Anna Boytsova, CCXP, is a CX professional based in Ukraine.
I started working on this article shortly after I passed my exam for CCXP certification: my learning path to CCXP was long and winding, and it felt right to share some advice and experience with fellow CX colleagues. The article was ready right before the war in Ukraine began, and obviously, it has been put aside for a while. But now, when the world seems to be facing a new impactful crisis, this piece about self-learning seems to be just on time – as our ability to be self-starters and learn new skills fast will be shaping our future from now on.
In this article, I will be sharing my personal experience and advice which helped me to go through my career switch from Project Management to Customer Experience Professional (which seems to be the best career decision I could probably make: right after becoming CCXP I joined EPAM Systems as a Senior Experience Consultant, still enjoying every minute of it).
- Why am I starting this?
- What will success look like?
- What will I get as a result?
- What are my trade-offs to make it happen?
Answers to these questions will help you to keep your focus on the end result (or it may happen, they might make you reset the priorities and change your plans, which is also ok).
For myself, my final goal was to become a CCXP, so I’ve built the overall process around exam preparation.
Tip #2. Treat your learning as a project
Without a clear plan and structure, you’re facing the risk of falling into procrastination and lack of focus. To avoid it, try applying project management principles. Any project has a specific timeframe, action plan, and knowledge base – all of these can be easily applied to your learning process.
- Make up a realistic (that’s the key word!) plan and schedule for your learning and make effort to stay on track
- Be diligent and accurate about saving learning content. Create a filing system for yourself which you’ll be able to easily search, and not to get stuck in the data chaos
- Be focused and consistent: avoid starting too many learning programs simultaneously, and don’t get distracted by parallel streams and topics.
Starting my CCXP exam preparation, I made a common mistake – I haden’t set a final date for my exam. This resulted in my spending about six months longer than I should have done. However, as soon as I set up the final exam date, I braced myself for it and made it there.
Tip #3. Set your “playground”
Studying takes time and effort, and if you don’t “book” these resources in advance, they will be devoured by your other routines. Book some space for your learning – both physically and time-wise.
- Think of the best time for you to study and plan your studies. Book them in your calendar and block this time from anything else.
- Find a private space where you won’t be distracted.
- Think of possible obstacles which might interfere with your studies (family members seeking attention, tiredness, household routines etc.), and how to mitigate them.
Most people I know prefer to study in the evening, after working hours. I have been quite persistent in my attempts to integrate a learning routine into my evening schedule, but it soon became obvious that it doesn’t work for me – I feel like keeping my evenings for my family. Instead, I have decided to have my learning routine early in the morning, well before working hours and daily chores. I am an early riser, so getting up early is not an issue, and besides, morning means a minimum of distractors and a fresh brain.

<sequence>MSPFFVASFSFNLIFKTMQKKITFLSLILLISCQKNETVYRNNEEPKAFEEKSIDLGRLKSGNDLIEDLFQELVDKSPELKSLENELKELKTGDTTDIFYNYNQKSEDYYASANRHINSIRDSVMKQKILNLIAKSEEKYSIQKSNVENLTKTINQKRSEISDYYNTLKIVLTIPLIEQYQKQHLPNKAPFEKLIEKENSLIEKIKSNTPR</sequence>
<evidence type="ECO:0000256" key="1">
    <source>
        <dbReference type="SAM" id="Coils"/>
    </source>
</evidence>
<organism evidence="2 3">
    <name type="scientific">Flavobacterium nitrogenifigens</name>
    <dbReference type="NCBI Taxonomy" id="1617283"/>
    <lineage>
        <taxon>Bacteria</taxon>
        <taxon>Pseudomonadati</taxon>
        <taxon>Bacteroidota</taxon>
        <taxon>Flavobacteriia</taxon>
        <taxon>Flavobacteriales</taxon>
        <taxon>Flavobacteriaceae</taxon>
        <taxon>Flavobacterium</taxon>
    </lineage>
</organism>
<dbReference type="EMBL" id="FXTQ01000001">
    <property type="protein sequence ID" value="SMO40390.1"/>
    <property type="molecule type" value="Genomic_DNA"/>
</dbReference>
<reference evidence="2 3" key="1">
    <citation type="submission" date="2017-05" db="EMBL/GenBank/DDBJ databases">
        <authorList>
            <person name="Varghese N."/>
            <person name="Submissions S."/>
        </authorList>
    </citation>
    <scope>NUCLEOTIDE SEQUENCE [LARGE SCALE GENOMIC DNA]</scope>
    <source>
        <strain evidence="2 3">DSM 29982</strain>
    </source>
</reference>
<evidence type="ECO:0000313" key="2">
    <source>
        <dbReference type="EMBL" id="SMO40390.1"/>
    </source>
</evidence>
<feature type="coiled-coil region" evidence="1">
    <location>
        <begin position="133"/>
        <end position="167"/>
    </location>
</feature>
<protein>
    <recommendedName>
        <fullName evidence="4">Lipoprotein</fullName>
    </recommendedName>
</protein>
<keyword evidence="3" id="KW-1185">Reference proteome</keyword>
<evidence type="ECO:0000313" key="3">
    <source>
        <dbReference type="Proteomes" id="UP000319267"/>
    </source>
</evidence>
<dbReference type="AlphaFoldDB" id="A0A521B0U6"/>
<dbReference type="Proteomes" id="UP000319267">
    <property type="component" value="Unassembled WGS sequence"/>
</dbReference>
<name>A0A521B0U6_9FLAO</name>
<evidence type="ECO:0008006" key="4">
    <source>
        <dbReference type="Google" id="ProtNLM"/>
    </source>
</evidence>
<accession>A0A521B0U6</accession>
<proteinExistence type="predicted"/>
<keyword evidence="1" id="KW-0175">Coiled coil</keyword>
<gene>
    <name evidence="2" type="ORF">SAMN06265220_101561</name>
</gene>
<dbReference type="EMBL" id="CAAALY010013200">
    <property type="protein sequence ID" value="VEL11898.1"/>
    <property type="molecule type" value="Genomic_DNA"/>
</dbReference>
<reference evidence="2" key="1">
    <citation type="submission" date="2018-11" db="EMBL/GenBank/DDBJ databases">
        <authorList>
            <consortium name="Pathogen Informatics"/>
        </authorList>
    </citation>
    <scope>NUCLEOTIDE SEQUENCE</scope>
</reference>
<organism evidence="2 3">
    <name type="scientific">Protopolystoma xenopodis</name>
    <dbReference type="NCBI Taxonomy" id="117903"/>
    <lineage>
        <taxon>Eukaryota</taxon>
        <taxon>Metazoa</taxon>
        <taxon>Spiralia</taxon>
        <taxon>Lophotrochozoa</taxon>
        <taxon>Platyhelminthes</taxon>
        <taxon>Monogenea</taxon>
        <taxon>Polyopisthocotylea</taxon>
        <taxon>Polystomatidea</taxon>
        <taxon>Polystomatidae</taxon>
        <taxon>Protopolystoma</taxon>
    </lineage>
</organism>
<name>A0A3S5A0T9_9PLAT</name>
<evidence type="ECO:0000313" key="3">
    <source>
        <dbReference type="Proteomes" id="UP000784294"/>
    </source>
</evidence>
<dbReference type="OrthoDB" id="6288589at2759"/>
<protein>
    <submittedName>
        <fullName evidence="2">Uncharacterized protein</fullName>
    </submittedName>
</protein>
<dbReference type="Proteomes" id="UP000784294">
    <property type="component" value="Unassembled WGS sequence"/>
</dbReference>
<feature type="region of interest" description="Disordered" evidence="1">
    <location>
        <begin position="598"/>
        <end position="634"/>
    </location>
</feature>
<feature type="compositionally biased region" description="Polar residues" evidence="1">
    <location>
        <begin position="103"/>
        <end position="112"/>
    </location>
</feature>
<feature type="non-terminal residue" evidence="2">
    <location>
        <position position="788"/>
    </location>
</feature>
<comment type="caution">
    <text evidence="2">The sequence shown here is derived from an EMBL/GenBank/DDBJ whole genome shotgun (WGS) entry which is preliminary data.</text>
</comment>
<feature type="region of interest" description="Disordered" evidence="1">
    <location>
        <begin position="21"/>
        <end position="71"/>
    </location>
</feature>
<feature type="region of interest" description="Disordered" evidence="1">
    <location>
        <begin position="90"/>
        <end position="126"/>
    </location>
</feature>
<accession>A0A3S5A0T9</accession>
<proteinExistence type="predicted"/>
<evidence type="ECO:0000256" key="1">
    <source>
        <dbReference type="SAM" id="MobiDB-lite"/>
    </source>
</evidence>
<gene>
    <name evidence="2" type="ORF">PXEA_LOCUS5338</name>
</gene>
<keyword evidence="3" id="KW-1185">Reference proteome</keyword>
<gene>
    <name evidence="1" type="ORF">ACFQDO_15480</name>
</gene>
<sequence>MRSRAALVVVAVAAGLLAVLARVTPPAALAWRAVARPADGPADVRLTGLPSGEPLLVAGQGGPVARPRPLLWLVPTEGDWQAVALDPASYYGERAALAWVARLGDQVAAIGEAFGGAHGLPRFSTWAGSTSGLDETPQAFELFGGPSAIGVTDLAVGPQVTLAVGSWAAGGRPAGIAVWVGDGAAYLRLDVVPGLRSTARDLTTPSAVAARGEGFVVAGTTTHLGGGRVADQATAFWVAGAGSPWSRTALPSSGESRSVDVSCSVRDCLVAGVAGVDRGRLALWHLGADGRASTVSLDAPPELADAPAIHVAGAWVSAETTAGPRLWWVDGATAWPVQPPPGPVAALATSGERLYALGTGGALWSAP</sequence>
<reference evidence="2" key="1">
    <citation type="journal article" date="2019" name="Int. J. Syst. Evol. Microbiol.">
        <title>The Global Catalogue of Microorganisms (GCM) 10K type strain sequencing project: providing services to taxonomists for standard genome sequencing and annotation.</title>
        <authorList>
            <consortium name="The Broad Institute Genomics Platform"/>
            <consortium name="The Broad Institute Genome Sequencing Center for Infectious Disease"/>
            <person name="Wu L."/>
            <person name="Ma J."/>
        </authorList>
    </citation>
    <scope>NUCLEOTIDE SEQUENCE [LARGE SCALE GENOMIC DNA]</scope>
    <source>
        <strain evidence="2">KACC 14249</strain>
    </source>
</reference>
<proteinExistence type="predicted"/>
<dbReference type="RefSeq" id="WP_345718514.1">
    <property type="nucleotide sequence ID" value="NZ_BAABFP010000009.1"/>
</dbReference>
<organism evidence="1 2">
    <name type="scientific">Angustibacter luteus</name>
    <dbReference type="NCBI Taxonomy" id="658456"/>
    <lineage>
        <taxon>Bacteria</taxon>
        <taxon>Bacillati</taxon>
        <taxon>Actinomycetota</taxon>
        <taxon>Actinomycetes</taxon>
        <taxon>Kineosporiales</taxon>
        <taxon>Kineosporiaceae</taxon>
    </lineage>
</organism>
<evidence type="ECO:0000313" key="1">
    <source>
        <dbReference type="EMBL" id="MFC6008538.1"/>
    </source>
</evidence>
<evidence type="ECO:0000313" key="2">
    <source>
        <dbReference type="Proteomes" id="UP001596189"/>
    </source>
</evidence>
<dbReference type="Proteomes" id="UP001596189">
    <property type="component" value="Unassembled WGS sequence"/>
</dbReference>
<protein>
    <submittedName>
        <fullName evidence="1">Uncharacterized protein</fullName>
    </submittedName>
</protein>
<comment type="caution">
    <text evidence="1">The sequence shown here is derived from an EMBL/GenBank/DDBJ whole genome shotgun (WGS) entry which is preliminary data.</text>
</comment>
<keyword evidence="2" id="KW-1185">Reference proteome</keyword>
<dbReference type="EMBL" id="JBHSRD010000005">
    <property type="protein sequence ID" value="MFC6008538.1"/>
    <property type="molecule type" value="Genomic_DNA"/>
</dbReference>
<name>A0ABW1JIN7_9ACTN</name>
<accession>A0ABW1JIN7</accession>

Tip #4. Make the learning process pleasant and caring
If someone tells you that studying is always easy and fun, I’d say they’re not being totally honest here… However, this process doesn’t have to be exhausting and stressful either.
- Think of the atmosphere and little rituals to cheer yourself up (for example, having a cup of a favorite tea).
- Be conscious of your body – make sure you have enough sleep and exercise, as obvious as it may sound (tired and sleep-deprived brain gets really slow in taking content in).
Tip #5 Find yourself a company
Networking works miracles, and it’s particularly true when it goes to learning. Your long road will be more fun in good company.
- Find yourself a mentor. It shouldn’t necessarily be someone you know personally, it can also be an opinion leader in your domain, someone who is a role model for you.
- Find a community where you can get support, links to useful materials, advice, etc.
Starting my learning process, I have reached out to colleagues who had already passed their CCXP exam for advice, and our communication grew into a strong and supportive community. Today, the global CX community is one of the most vivid, fast-growing and supportive among other domains. Supported and steered by global professional organizations like CXPA and world-known opinion leaders, CX world is an amazing (though challenging!) place to build your network.
The most important tip of all
Every approach is individual, and each of us will have some tips working or not working for them personally. Go on in discovering new things, talking to your colleagues, and looking at other people’s experiences, but always search for things that will work best specifically for YOU. Flexibility is particularly important now when the world becomes an unpredictable, but still promising place to live.
Good luck in your learning endeavors and may the sky above your heads always be peaceful!